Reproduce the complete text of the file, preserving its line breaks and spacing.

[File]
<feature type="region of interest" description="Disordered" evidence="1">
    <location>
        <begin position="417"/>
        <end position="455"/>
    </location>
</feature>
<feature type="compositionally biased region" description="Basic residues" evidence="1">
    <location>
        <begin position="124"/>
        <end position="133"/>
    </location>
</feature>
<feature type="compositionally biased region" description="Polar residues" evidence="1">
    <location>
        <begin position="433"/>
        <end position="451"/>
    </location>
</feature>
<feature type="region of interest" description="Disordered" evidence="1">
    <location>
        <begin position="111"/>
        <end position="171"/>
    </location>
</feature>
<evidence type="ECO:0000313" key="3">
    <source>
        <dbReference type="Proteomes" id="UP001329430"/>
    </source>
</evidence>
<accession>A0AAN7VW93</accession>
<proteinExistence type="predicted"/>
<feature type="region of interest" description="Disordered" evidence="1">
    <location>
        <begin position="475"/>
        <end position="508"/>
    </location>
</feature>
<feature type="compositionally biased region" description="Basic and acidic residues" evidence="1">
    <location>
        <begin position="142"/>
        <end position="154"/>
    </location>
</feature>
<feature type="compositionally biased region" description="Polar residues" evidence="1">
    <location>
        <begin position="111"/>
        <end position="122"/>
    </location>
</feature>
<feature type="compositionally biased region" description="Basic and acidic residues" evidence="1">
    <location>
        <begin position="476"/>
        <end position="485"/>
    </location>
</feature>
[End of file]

<feature type="region of interest" description="Disordered" evidence="1">
    <location>
        <begin position="417"/>
        <end position="455"/>
    </location>
</feature>
<feature type="compositionally biased region" description="Basic residues" evidence="1">
    <location>
        <begin position="124"/>
        <end position="133"/>
    </location>
</feature>
<feature type="compositionally biased region" description="Polar residues" evidence="1">
    <location>
        <begin position="433"/>
        <end position="451"/>
    </location>
</feature>
<feature type="region of interest" description="Disordered" evidence="1">
    <location>
        <begin position="111"/>
        <end position="171"/>
    </location>
</feature>
<evidence type="ECO:0000313" key="3">
    <source>
        <dbReference type="Proteomes" id="UP001329430"/>
    </source>
</evidence>
<accession>A0AAN7VW93</accession>
<proteinExistence type="predicted"/>
<feature type="region of interest" description="Disordered" evidence="1">
    <location>
        <begin position="475"/>
        <end position="508"/>
    </location>
</feature>
<feature type="compositionally biased region" description="Basic and acidic residues" evidence="1">
    <location>
        <begin position="142"/>
        <end position="154"/>
    </location>
</feature>
<feature type="compositionally biased region" description="Polar residues" evidence="1">
    <location>
        <begin position="111"/>
        <end position="122"/>
    </location>
</feature>
<feature type="compositionally biased region" description="Basic and acidic residues" evidence="1">
    <location>
        <begin position="476"/>
        <end position="485"/>
    </location>
</feature>